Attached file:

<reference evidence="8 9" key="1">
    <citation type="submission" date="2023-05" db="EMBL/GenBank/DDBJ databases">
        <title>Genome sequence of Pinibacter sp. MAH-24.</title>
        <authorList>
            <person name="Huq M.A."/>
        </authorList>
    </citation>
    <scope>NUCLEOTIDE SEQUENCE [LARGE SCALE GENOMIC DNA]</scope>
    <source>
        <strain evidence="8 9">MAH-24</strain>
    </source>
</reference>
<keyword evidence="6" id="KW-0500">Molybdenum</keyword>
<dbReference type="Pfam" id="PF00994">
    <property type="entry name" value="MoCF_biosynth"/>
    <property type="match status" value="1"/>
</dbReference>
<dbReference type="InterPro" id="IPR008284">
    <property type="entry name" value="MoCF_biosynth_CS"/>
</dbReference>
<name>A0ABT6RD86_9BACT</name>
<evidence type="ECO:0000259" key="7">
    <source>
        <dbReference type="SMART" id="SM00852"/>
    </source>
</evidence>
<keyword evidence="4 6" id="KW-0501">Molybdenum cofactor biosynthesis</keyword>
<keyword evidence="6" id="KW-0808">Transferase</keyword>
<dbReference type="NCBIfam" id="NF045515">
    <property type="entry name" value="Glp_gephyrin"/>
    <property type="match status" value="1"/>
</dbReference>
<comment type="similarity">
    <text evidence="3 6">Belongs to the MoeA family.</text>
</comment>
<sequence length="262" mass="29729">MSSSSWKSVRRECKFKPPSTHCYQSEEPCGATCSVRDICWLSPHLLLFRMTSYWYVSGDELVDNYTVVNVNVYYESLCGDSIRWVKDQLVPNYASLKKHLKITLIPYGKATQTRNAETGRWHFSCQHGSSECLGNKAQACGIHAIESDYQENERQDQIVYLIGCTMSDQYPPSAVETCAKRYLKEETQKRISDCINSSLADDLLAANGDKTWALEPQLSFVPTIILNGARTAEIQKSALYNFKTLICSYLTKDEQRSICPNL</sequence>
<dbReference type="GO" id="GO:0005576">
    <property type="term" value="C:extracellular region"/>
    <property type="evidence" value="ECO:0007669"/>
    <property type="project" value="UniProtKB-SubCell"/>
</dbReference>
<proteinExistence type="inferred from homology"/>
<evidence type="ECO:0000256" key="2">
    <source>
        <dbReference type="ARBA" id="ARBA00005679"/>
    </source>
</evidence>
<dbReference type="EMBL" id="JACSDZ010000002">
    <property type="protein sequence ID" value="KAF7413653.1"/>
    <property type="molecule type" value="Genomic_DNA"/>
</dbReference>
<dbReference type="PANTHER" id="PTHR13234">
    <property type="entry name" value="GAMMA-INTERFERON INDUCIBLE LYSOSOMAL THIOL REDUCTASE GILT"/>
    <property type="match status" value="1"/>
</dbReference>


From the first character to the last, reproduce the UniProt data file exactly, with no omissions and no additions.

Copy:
<reference evidence="8 9" key="1">
    <citation type="submission" date="2023-05" db="EMBL/GenBank/DDBJ databases">
        <title>Genome sequence of Pinibacter sp. MAH-24.</title>
        <authorList>
            <person name="Huq M.A."/>
        </authorList>
    </citation>
    <scope>NUCLEOTIDE SEQUENCE [LARGE SCALE GENOMIC DNA]</scope>
    <source>
        <strain evidence="8 9">MAH-24</strain>
    </source>
</reference>
<keyword evidence="6" id="KW-0500">Molybdenum</keyword>
<dbReference type="Pfam" id="PF00994">
    <property type="entry name" value="MoCF_biosynth"/>
    <property type="match status" value="1"/>
</dbReference>
<dbReference type="InterPro" id="IPR008284">
    <property type="entry name" value="MoCF_biosynth_CS"/>
</dbReference>
<name>A0ABT6RD86_9BACT</name>
<evidence type="ECO:0000259" key="7">
    <source>
        <dbReference type="SMART" id="SM00852"/>
    </source>
</evidence>
<keyword evidence="4 6" id="KW-0501">Molybdenum cofactor biosynthesis</keyword>
<keyword evidence="6" id="KW-0808">Transferase</keyword>
<dbReference type="NCBIfam" id="NF045515">
    <property type="entry name" value="Glp_gephyrin"/>
    <property type="match status" value="1"/>
</dbReference>
<comment type="similarity">
    <text evidence="3 6">Belongs to the MoeA family.</text>
</comment>
<sequence length="262" mass="29729">MSSSSWKSVRRECKFKPPSTHCYQSEEPCGATCSVRDICWLSPHLLLFRMTSYWYVSGDELVDNYTVVNVNVYYESLCGDSIRWVKDQLVPNYASLKKHLKITLIPYGKATQTRNAETGRWHFSCQHGSSECLGNKAQACGIHAIESDYQENERQDQIVYLIGCTMSDQYPPSAVETCAKRYLKEETQKRISDCINSSLADDLLAANGDKTWALEPQLSFVPTIILNGARTAEIQKSALYNFKTLICSYLTKDEQRSICPNL</sequence>
<dbReference type="GO" id="GO:0005576">
    <property type="term" value="C:extracellular region"/>
    <property type="evidence" value="ECO:0007669"/>
    <property type="project" value="UniProtKB-SubCell"/>
</dbReference>
<proteinExistence type="inferred from homology"/>
<evidence type="ECO:0000256" key="2">
    <source>
        <dbReference type="ARBA" id="ARBA00005679"/>
    </source>
</evidence>
<dbReference type="EMBL" id="JACSDZ010000002">
    <property type="protein sequence ID" value="KAF7413653.1"/>
    <property type="molecule type" value="Genomic_DNA"/>
</dbReference>
<dbReference type="PANTHER" id="PTHR13234">
    <property type="entry name" value="GAMMA-INTERFERON INDUCIBLE LYSOSOMAL THIOL REDUCTASE GILT"/>
    <property type="match status" value="1"/>
</dbReference>